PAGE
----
Earwax Causes, Symptoms and Treatment

Last updated by Peer reviewed by Dr Laurence Knott
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Professional Reference articles are designed for health professionals to use. They are written by UK doctors and based on research evidence, UK and European Guidelines. You may find the Earwax article more useful, or one of our other health articles.

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Treatment of almost all medical conditions has been affected by the COVID-19 pandemic. NICE has issued rapid update guidelines in relation to many of these. This guidance is changing frequently. Please visit https://www.nice.org.uk/covid-19 to see if there is temporary guidance issued by NICE in relation to the management of this condition, which may vary from the information given below.

Earwax is a build-up of cerumen, sebum, dead cells, sweat, hair and foreign material - eg, dust. Cerumen has antibacterial and antifungal properties.[2] Earwax is a normal physiological substance that protects the ear canal. Earwax produced varies greatly between individuals. Earwax may be either wet or dry. Wet wax is either soft (more common in children) or hard (more common in the elderly and more likely to become impacted and thereby cause symptoms). Dry wax is dry, flaky and golden yellow and is common in people from Asia.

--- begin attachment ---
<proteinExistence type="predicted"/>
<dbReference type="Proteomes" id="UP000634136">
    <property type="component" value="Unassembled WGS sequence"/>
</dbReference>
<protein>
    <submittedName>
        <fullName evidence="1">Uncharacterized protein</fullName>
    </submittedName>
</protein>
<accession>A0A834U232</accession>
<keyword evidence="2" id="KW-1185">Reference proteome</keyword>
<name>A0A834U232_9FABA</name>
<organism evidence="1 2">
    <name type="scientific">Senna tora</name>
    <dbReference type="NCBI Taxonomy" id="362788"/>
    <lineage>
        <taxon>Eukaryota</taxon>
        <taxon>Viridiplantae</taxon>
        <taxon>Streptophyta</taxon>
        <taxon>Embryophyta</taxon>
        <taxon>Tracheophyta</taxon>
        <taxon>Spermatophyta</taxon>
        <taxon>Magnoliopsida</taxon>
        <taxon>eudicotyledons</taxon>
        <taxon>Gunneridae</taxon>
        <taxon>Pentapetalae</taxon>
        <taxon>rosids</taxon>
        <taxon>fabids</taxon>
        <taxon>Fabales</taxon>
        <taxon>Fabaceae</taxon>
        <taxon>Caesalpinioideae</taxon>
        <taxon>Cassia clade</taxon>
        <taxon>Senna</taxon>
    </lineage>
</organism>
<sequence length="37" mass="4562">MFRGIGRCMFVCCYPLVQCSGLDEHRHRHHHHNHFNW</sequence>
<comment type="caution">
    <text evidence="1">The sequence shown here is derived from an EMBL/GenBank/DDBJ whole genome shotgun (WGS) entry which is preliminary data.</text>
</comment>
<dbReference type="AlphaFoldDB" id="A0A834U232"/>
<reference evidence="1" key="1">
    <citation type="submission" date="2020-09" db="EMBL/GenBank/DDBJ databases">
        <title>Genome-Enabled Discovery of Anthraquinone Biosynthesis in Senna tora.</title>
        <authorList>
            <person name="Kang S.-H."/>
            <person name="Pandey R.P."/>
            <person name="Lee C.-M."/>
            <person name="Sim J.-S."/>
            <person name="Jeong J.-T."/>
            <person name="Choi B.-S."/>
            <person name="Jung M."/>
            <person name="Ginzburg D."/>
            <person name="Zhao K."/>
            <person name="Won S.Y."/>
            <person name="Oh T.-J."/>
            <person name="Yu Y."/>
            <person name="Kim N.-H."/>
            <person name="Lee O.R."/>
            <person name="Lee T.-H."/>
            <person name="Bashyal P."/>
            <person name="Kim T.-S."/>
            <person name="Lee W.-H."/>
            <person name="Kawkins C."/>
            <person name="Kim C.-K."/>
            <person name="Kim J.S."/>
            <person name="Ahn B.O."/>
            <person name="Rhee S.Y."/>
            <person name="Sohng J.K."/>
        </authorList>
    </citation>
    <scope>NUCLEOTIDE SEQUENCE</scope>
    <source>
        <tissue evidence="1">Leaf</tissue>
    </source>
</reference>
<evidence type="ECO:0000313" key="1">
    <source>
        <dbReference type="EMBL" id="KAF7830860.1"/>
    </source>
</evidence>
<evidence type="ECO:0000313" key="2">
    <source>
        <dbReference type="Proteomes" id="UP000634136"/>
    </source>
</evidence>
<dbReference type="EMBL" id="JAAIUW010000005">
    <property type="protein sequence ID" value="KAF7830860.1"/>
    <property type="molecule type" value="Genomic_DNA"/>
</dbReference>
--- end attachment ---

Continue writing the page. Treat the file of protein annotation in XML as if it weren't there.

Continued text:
Being a physiological process, earwax is a universal phenomenon. Impacted earwax is more common in:

  • The elderly.[3]
  • People who use hearing aids.
  • Those who use cotton ear buds.

It has been estimated that up to two million ear irrigations are performed in England and Wales each year.[4] Reported prevalence rates from varying populations range from 7-34%.[5]

One study reported a high incidence of earwax in people with schizophrenia; this was linked to reduced functioning and social isolation.[6] .

  • Hearing loss (most common symptom).
  • Blocked ears.
  • Ear discomfort.
  • Feeling of fullness in the ear.
  • Earache.
  • Tinnitus (noises in the ear).
  • Itchiness.
  • Vertigo (not all experts believe that wax is a cause of vertigo).
  • Cough (rare and due to stimulation of the auricular branch of the vagus nerve by pressure from impacted earwax).


  • Examine both ear canals with an auriscope.
  • Assessment of conductive hearing loss may include Rinne's test and the Weber's test.

Impacted earwax can be treated with ear drops, irrigation, microsuction or curettage. Ear drops are considered first-line and often the only treatment required. Microsuction is safer than irrigation but not widely available. Complications of irrigation can be minimised by correct training and care. There is little good evidence on the relative effectiveness of the various treatment options.[11]